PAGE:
“The owner of the farm said it had been in there for a few days; no one knew why,” Buyser said. “After some poking around the thing came flying out and latched on to the pole – you never really know what’s going to happen in a situation like that.”

A typical day starts with Buyser visiting the traps he has already set. Traps are checked by him once every 24 hours, and much more frequently by the property owners who’ve hired him.

The first client on a recent day was a South Hill homeowner who is worried skunks are living under a deck and may become trapped there when the deck is finished.

Buyser left a wildlife camera in that backyard earlier in the week, and it holds nothing but pictures of the owner’s cats, sniffing the lens, and the owner’s feet. That’s good news for the homeowner and the skunks.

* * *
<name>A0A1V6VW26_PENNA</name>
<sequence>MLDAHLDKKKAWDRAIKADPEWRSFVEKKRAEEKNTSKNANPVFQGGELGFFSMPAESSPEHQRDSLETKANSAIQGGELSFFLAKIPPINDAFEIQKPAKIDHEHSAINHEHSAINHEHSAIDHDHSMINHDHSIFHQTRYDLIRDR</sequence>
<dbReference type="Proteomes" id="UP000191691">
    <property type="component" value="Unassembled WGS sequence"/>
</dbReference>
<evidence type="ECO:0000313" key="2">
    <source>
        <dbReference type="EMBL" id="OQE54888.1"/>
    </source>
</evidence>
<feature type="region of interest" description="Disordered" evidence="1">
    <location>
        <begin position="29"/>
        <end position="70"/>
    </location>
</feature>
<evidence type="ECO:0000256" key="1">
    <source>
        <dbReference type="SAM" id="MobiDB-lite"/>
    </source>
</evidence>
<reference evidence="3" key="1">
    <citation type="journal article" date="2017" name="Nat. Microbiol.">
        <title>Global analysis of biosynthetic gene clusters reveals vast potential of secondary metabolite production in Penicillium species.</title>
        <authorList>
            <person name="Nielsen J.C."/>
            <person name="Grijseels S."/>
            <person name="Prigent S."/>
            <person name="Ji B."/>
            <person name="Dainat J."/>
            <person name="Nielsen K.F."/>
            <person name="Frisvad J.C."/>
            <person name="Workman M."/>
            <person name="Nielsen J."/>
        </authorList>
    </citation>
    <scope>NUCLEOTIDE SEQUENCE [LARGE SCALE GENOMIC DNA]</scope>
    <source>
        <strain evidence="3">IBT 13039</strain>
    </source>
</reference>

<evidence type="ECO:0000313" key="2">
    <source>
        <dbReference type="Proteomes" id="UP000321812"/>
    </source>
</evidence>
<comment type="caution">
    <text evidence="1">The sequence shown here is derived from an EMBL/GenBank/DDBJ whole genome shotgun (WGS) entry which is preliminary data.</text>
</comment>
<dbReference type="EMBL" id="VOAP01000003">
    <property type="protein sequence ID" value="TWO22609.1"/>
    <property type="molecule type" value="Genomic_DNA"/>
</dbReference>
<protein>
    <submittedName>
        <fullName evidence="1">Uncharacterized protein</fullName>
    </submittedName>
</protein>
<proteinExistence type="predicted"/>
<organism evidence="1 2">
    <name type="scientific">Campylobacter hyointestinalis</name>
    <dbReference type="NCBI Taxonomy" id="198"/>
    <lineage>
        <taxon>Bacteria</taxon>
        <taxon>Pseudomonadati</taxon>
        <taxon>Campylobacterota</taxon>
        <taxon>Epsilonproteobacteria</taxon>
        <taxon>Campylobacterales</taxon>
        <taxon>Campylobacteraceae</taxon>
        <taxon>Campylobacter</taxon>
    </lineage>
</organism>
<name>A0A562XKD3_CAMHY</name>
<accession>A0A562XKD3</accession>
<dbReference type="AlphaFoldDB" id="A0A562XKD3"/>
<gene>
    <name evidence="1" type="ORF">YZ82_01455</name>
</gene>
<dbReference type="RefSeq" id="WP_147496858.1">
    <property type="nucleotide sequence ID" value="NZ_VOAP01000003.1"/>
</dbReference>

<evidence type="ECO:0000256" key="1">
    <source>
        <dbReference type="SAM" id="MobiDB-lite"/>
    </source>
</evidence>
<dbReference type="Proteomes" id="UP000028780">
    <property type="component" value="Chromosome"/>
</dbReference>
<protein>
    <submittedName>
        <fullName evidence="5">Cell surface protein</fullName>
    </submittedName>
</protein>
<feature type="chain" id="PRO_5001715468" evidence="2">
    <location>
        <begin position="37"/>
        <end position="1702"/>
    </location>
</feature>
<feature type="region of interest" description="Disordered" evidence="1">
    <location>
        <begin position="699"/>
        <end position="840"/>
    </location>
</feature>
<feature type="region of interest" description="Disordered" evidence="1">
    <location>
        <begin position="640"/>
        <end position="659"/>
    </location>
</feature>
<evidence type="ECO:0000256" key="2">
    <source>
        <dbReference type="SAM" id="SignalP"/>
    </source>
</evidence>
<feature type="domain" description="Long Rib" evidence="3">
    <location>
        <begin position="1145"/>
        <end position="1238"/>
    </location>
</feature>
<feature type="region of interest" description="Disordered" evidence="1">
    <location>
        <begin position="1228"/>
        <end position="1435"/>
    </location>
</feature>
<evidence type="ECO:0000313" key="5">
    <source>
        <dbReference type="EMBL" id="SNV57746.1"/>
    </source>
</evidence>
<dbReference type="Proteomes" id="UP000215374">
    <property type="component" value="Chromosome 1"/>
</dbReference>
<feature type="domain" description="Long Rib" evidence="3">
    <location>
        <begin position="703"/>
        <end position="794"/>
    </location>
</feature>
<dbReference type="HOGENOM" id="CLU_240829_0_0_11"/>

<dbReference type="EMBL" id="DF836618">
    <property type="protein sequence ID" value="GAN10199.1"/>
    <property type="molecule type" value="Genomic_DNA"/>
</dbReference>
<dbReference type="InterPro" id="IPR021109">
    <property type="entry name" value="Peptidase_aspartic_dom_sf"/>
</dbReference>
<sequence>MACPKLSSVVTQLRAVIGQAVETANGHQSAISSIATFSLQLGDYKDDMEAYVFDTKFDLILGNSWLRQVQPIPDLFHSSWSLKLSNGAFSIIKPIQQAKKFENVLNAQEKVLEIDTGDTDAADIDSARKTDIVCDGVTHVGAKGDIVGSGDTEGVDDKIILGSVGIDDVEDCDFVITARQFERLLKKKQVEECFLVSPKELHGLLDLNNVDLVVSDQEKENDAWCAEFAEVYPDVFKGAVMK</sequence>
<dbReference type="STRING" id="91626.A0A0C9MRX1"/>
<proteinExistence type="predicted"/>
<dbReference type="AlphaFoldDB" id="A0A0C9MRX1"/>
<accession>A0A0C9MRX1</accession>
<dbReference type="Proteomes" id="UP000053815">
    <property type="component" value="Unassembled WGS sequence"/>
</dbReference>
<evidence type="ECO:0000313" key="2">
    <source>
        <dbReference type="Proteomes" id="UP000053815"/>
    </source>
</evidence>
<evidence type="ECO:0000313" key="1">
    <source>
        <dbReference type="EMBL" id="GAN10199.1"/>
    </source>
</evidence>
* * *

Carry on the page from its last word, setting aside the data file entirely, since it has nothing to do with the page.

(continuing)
“Male skunks are transients with multiple dens throughout the area,” Buyser said while looking at the pictures in the camera. “Female skunks tend to keep their litter in one place.”

Aside from the stinky spray they let loose in self-defense, skunks rarely do as much property damage as raccoons or mice and rats.

“They have very poor eyesight and they aren’t great climbers. That’s why they often get trapped in window wells,” Buyser said.

Skunks can spray many times in a row and, despite their poor eyesight, they have excellent aim.

“The skunk can be facing you and still twist around and spray you,” Buyser said, adding that skunks stomp their front feet before they spray. “That’s his way of saying: ‘If you are stupid enough to stand around, I’ll spray you.’ ”